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Oklahoma Senator James Inhofe has been taking a lot of heat lately for his skeptical stance on global warming. He's been called a "social dinosaur" for his failure to accept the politically correct view. But in my opinion, Sen. Inhofe is absolutely correct to be skeptical. As the Enlightenment philosopher Denis Diderot said, "skepticism is the first step towards truth."
I'm a geophysicist who has conducted and published climate studies in top-rank scientific journals. My perspective on Sen. Inhofe and the issue of global warming is informed not only by my knowledge of climate science, but also by my studies of the history and philosophy of science.
The media hysteria on global warming has been generated by journalists who don't understand the provisional and uncertain nature of scientific knowledge. Science changes. For years we were told that drinking coffee was bad for our health and would increase our risk for heart disease. But more recent studies have shown that not only is coffee safe for our hearts, it can decrease the risk of liver cancer and is chock full of healthy antioxidants.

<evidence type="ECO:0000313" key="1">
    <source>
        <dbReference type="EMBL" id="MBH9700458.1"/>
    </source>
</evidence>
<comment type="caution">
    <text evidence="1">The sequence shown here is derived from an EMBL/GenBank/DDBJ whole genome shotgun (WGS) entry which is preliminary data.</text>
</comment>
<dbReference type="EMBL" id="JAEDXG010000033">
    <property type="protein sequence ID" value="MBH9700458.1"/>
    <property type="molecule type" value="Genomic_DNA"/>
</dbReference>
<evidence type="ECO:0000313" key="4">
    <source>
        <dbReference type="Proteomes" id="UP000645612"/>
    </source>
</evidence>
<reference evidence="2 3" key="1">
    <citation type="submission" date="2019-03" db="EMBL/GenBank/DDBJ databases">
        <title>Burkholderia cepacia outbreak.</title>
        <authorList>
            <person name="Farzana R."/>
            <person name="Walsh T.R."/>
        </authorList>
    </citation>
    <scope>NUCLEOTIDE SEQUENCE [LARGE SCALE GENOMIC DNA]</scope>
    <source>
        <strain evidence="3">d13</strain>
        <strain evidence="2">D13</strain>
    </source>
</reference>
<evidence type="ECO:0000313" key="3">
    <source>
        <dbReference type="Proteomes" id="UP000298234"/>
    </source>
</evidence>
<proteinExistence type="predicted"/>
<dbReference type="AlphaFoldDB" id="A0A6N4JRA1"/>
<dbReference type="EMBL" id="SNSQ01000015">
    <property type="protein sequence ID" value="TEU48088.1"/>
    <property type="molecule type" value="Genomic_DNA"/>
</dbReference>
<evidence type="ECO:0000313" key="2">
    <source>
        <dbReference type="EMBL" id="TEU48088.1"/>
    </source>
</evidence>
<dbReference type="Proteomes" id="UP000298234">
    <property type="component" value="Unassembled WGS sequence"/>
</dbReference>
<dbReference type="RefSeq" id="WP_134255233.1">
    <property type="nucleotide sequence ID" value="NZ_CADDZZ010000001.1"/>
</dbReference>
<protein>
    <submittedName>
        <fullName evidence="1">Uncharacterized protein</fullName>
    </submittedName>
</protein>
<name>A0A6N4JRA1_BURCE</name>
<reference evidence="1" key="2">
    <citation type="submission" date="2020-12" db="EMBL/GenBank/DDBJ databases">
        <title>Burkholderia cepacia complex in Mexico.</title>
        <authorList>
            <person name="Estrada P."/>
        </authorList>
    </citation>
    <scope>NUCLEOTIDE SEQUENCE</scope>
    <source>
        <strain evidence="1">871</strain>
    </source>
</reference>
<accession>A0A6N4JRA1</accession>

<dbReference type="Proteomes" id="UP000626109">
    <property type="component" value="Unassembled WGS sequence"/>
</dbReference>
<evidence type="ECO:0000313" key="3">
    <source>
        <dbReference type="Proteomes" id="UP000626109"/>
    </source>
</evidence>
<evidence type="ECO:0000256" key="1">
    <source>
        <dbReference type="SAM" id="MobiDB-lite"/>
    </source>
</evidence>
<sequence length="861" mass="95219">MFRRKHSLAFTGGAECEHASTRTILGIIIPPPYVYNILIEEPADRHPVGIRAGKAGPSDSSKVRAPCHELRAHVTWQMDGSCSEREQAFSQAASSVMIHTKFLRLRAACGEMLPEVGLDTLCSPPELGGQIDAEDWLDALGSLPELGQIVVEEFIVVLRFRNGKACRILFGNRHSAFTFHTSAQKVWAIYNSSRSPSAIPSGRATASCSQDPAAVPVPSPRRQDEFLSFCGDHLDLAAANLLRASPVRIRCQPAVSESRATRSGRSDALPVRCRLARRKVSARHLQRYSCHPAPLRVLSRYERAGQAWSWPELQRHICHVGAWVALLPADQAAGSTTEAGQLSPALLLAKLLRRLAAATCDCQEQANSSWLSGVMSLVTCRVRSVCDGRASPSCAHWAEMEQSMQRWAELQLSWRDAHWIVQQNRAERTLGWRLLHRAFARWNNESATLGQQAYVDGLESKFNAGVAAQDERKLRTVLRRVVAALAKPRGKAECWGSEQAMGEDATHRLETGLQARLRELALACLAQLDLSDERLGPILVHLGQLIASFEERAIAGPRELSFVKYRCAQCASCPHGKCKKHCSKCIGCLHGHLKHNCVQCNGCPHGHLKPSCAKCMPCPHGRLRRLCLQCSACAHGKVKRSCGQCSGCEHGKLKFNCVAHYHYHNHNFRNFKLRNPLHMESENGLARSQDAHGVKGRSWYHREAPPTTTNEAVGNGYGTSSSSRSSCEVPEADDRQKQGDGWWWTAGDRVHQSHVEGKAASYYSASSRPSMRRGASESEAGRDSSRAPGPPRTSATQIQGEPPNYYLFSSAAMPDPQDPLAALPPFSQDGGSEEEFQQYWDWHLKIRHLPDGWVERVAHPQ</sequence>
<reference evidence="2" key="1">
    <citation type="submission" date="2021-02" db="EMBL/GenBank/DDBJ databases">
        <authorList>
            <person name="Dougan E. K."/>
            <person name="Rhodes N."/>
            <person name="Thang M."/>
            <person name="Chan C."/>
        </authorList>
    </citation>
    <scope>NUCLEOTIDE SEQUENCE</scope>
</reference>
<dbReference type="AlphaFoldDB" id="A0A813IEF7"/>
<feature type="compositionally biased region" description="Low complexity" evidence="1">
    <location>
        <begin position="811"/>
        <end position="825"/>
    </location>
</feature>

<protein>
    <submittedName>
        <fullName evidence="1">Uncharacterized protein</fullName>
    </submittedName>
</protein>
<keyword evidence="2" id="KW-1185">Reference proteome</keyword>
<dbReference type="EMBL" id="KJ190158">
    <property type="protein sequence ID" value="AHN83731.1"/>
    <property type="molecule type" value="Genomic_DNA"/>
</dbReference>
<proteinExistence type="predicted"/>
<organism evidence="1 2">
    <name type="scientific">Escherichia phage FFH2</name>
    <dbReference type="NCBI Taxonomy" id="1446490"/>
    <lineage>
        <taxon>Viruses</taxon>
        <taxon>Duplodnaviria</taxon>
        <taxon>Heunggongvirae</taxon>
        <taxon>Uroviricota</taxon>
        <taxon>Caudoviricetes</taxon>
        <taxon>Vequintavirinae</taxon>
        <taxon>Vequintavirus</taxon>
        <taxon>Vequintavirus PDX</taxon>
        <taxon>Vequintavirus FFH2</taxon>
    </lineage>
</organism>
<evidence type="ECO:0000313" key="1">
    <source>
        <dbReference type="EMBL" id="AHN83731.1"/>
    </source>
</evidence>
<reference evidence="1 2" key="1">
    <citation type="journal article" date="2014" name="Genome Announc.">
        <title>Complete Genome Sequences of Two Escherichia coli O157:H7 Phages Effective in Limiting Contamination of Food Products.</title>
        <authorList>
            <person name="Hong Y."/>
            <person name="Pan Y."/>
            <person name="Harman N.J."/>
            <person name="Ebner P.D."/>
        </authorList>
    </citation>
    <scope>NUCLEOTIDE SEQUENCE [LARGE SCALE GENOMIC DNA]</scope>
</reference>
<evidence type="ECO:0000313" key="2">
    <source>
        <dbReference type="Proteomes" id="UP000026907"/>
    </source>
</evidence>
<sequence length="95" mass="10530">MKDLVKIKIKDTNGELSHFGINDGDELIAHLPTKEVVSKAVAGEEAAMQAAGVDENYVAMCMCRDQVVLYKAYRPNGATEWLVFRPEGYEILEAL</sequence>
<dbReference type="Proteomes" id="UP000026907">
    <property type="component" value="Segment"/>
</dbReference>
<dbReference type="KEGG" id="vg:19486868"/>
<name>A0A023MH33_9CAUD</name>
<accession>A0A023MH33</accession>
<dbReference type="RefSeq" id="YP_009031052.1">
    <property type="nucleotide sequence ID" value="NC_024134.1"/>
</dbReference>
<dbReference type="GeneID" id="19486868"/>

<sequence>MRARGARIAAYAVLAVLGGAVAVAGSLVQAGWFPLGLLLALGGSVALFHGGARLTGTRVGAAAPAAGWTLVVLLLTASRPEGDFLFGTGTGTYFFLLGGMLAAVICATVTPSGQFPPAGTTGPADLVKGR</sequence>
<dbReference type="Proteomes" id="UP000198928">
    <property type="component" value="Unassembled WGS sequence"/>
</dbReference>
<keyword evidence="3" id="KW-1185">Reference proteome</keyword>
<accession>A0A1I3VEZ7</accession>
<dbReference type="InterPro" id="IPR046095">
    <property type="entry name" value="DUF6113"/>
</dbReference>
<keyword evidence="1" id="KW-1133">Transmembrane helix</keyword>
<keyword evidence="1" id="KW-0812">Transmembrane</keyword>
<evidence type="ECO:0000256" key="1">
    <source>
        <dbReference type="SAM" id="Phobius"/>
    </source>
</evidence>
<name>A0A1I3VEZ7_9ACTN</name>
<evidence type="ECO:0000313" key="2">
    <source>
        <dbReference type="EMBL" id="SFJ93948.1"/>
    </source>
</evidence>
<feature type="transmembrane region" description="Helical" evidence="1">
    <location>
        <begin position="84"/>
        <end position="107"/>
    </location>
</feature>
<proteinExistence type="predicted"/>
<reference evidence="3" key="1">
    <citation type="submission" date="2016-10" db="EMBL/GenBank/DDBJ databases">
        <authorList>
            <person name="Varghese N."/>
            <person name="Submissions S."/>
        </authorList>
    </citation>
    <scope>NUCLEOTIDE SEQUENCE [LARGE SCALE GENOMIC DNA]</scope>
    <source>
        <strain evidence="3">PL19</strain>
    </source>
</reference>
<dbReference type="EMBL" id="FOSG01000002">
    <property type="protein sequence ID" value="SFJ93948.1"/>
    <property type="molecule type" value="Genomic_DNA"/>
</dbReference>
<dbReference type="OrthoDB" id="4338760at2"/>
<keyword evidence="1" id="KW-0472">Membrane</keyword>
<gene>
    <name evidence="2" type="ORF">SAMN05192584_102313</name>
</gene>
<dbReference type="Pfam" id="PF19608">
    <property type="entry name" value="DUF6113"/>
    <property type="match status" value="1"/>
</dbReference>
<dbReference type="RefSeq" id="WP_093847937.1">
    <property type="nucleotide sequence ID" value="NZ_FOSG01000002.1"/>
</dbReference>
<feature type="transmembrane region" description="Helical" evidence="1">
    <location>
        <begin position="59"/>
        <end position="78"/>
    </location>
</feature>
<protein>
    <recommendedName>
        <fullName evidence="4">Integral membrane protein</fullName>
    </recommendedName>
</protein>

I read in the Edmond Sun Oct. 1 an article by an economist which indicated that temperatures are now higher than at any time in the past 12,000 years. The fact that the thermometer wasn't invented until the year 1714 ought to give us pause when evaluating this remarkable claim. Reconstructions of past temperatures are not measurements, but estimates. These estimates are based on innumerable interpretations and uncertain assumptions, all invisible to someone who only reads the headline. Better studies -- completely ignored by the major media -- have shown that late-twentieth-century temperatures are not anomalous or unusually warm.
I also read last week that in a mere 50 years mean global temperatures on Earth will be higher than they have been for the last million years. We all know that in recent years weather forecasts have become more accurate. But meteorologists can't predict what the temperature will be in 30 days. How is it that we are supposed to believe that they can reliably forecast what the temperature will be in 50 years? They can't, because Earth's climate system is complex and poorly understood.
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